Difference between revisions of "Duke Nukem Forever (lost original builds of first-person shooter sequel; 1997-2009)"
m (Corvene moved page Duke Nukem Forever (lost original builds of video game; 1997-2009) to Duke Nukem Forever (lost original builds of first-person shooter sequel; 1997-2009))
Latest revision as of 00:44, 1 July 2020
Duke Nukem Forever is a first-person shooter game that is notable for having one of the longest development cycles in gaming history, having started development in 1997 and being released in 2011.
The game had gone through numerous changes prior to release, including two early versions/builds that are now considered lost.
The game started off development using the Quake II engine, in 1998. A trailer was subsequently released.
However, 3D Realms made the decision to switch to the Unreal Engine, a process that was to take a month to 6 weeks. In 1999, they released screenshots that showcased what could be achieved with the Unreal Engine, and shortly after, stated that the game would see a 2000 release.
In 2001, another trailer was released, which showed various improvements over Duke Nukem 3D, with the trailer ending with the phrase "When it's ready". In 2002, the game was reworked yet again with another engine, with most of the original designs being reworked or scrapped. They announced that the game would be released in 2004, when it was announced that it had been reworked again, this time with the Doom 3 engine.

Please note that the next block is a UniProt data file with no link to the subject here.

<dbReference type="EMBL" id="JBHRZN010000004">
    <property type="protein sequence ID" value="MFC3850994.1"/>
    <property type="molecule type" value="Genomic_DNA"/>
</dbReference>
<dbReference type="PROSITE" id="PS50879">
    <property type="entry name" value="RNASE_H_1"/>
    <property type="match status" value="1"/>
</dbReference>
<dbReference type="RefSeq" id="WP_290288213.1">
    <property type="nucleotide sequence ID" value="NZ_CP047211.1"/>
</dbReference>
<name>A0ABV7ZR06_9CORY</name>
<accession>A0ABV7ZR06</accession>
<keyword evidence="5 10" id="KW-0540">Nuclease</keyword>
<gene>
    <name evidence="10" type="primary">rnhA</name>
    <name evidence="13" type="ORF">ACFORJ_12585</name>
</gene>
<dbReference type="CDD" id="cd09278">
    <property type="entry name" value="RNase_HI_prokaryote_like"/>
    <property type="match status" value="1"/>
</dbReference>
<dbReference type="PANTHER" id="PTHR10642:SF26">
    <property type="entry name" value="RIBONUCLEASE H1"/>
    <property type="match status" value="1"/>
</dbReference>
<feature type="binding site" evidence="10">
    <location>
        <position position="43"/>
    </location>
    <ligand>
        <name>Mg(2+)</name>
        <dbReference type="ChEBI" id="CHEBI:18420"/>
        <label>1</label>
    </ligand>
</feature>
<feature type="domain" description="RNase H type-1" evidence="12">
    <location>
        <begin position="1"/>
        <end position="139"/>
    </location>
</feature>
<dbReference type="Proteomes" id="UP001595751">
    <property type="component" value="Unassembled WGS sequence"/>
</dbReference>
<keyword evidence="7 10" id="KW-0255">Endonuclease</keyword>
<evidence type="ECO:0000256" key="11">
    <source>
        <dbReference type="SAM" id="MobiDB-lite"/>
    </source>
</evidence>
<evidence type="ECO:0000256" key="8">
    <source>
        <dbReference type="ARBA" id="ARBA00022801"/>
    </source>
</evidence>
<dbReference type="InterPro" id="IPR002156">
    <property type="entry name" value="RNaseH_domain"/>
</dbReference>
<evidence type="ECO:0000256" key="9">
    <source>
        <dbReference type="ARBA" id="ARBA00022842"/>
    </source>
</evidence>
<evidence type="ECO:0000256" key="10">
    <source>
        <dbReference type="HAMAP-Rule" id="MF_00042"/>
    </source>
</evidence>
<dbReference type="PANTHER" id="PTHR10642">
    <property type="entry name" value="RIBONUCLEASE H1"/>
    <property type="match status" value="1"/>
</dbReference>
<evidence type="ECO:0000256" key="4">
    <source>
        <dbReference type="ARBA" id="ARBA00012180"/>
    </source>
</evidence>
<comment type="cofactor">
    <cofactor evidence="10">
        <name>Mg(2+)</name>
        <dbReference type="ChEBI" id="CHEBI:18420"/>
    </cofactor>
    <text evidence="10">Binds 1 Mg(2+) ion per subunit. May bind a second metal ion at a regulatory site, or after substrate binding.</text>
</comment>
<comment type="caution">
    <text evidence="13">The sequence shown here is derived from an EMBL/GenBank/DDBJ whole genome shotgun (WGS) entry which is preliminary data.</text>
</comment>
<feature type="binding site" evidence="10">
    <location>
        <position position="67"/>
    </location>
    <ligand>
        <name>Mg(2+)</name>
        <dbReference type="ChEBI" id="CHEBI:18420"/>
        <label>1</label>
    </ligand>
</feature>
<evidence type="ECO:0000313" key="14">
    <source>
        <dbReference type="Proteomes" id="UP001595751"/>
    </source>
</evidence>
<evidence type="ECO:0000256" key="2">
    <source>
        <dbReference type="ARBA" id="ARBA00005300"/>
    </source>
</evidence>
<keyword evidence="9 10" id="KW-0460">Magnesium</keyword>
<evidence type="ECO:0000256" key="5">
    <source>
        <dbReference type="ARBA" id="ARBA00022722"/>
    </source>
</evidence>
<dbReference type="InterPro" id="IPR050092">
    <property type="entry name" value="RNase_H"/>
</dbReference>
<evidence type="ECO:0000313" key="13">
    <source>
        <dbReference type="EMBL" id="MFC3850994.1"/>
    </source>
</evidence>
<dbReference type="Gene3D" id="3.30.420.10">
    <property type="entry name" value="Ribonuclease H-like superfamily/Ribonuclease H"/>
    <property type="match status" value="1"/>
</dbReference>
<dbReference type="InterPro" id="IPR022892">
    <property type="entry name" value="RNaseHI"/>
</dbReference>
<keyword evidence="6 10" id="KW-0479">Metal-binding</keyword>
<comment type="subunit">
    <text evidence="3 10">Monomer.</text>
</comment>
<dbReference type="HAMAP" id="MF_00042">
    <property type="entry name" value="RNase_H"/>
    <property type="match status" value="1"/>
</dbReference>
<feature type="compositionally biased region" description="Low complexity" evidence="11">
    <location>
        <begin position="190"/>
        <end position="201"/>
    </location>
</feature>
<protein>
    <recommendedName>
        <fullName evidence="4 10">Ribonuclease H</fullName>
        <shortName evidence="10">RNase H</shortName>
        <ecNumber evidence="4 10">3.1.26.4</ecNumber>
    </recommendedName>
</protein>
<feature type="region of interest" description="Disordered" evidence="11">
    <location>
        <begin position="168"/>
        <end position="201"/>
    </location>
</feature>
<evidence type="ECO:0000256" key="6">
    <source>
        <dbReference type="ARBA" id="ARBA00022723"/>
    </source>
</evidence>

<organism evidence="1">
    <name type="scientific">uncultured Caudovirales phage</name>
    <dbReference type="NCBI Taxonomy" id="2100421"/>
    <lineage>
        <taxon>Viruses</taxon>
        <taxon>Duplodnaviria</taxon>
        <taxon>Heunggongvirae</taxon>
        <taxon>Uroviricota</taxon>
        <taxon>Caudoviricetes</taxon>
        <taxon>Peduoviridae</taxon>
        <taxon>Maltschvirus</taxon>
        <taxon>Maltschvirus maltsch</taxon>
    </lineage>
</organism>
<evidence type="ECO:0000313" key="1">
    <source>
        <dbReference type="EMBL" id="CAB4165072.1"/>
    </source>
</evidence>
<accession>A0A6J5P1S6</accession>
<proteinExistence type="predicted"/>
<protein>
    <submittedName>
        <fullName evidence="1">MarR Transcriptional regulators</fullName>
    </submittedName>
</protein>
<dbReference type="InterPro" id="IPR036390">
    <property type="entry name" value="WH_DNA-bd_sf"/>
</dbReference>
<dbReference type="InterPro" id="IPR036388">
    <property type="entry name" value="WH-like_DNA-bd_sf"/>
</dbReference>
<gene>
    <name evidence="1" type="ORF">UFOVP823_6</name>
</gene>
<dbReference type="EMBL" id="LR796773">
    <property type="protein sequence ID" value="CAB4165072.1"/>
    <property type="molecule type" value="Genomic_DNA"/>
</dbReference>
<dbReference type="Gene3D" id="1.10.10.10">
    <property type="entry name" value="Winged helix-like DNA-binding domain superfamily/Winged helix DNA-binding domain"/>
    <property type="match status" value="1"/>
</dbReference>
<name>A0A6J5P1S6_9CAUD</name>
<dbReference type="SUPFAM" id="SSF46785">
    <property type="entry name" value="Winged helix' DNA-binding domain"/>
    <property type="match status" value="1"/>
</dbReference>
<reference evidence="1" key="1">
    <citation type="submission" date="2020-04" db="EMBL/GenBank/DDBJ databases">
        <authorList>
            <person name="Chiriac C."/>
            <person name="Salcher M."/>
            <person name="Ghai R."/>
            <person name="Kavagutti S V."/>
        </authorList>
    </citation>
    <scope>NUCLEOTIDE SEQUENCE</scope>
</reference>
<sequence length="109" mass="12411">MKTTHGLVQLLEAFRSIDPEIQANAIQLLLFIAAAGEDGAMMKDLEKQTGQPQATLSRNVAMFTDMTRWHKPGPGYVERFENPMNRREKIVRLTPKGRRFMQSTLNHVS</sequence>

In 2008, several screenshots were bundled as unlockable extras in the XBLA release of Duke Nukem 3D. Then, in 2009, the development took an unexpected turn. 3D Realms was downsized, which resulted in the large majority of the development team being laid off.
More gameplay was also leaked online at this time. This is assumed to be one of the last builds/versions.
The game was then remade, from scratch, by 2K Games and Gearbox. This version is what ended up being released as the final product. However, none of the previous builds have surfaced in playable states, and it is unlikely that they will ever leak.
- A Duke Nukem fan website post from 1998 about the game's engine switch. Retrieved 23 Apr '19
- GameSpot article on the change of engines. Retrieved 23 Apr '19
- Article on the layoff, including info about a lawsuit filed by 3D Realms. Retrieved 23 Apr '19
- Announcement of the game resuming development. Retrieved 23 Apr '19